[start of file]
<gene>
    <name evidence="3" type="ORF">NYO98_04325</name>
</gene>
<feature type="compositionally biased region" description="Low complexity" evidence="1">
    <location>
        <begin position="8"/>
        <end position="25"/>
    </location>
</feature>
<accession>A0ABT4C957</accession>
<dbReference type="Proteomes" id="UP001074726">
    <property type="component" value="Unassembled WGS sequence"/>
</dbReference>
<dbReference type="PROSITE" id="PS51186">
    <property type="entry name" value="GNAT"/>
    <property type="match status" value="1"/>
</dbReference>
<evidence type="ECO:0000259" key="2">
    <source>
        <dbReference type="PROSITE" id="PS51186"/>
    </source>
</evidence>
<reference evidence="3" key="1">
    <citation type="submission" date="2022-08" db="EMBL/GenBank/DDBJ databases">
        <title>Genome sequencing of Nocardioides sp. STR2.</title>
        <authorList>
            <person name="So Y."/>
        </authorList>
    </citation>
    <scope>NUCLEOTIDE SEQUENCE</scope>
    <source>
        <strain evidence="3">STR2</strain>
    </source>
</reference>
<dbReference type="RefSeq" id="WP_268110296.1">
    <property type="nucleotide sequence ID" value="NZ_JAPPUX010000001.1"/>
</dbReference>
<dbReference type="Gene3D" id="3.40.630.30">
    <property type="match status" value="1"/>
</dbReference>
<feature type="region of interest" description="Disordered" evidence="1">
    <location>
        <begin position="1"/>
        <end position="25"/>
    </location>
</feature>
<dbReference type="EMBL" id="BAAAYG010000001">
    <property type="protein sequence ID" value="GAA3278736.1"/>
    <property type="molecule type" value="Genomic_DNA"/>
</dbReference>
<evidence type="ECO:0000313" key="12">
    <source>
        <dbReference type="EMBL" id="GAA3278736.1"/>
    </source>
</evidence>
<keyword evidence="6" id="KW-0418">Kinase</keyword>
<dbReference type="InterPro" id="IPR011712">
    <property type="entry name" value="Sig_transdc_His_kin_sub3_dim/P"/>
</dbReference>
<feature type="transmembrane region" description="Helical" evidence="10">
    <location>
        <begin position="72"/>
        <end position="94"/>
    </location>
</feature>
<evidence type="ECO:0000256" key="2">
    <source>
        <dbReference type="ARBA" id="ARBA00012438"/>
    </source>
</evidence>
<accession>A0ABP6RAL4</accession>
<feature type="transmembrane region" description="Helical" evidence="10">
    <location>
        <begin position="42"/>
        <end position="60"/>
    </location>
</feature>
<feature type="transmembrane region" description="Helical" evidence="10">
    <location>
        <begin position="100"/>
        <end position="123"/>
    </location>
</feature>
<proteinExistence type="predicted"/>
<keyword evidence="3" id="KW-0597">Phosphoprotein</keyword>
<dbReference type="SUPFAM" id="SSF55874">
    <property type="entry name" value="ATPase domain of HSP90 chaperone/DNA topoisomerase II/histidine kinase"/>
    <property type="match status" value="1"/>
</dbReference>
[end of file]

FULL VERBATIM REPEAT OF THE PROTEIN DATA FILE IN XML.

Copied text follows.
<gene>
    <name evidence="3" type="ORF">NYO98_04325</name>
</gene>
<feature type="compositionally biased region" description="Low complexity" evidence="1">
    <location>
        <begin position="8"/>
        <end position="25"/>
    </location>
</feature>
<accession>A0ABT4C957</accession>
<dbReference type="Proteomes" id="UP001074726">
    <property type="component" value="Unassembled WGS sequence"/>
</dbReference>
<dbReference type="PROSITE" id="PS51186">
    <property type="entry name" value="GNAT"/>
    <property type="match status" value="1"/>
</dbReference>
<evidence type="ECO:0000259" key="2">
    <source>
        <dbReference type="PROSITE" id="PS51186"/>
    </source>
</evidence>
<reference evidence="3" key="1">
    <citation type="submission" date="2022-08" db="EMBL/GenBank/DDBJ databases">
        <title>Genome sequencing of Nocardioides sp. STR2.</title>
        <authorList>
            <person name="So Y."/>
        </authorList>
    </citation>
    <scope>NUCLEOTIDE SEQUENCE</scope>
    <source>
        <strain evidence="3">STR2</strain>
    </source>
</reference>
<dbReference type="RefSeq" id="WP_268110296.1">
    <property type="nucleotide sequence ID" value="NZ_JAPPUX010000001.1"/>
</dbReference>
<dbReference type="Gene3D" id="3.40.630.30">
    <property type="match status" value="1"/>
</dbReference>
<feature type="region of interest" description="Disordered" evidence="1">
    <location>
        <begin position="1"/>
        <end position="25"/>
    </location>
</feature>
<dbReference type="EMBL" id="BAAAYG010000001">
    <property type="protein sequence ID" value="GAA3278736.1"/>
    <property type="molecule type" value="Genomic_DNA"/>
</dbReference>
<evidence type="ECO:0000313" key="12">
    <source>
        <dbReference type="EMBL" id="GAA3278736.1"/>
    </source>
</evidence>
<keyword evidence="6" id="KW-0418">Kinase</keyword>
<dbReference type="InterPro" id="IPR011712">
    <property type="entry name" value="Sig_transdc_His_kin_sub3_dim/P"/>
</dbReference>
<feature type="transmembrane region" description="Helical" evidence="10">
    <location>
        <begin position="72"/>
        <end position="94"/>
    </location>
</feature>
<evidence type="ECO:0000256" key="2">
    <source>
        <dbReference type="ARBA" id="ARBA00012438"/>
    </source>
</evidence>
<accession>A0ABP6RAL4</accession>
<feature type="transmembrane region" description="Helical" evidence="10">
    <location>
        <begin position="42"/>
        <end position="60"/>
    </location>
</feature>
<feature type="transmembrane region" description="Helical" evidence="10">
    <location>
        <begin position="100"/>
        <end position="123"/>
    </location>
</feature>
<proteinExistence type="predicted"/>
<keyword evidence="3" id="KW-0597">Phosphoprotein</keyword>
<dbReference type="SUPFAM" id="SSF55874">
    <property type="entry name" value="ATPase domain of HSP90 chaperone/DNA topoisomerase II/histidine kinase"/>
    <property type="match status" value="1"/>
</dbReference>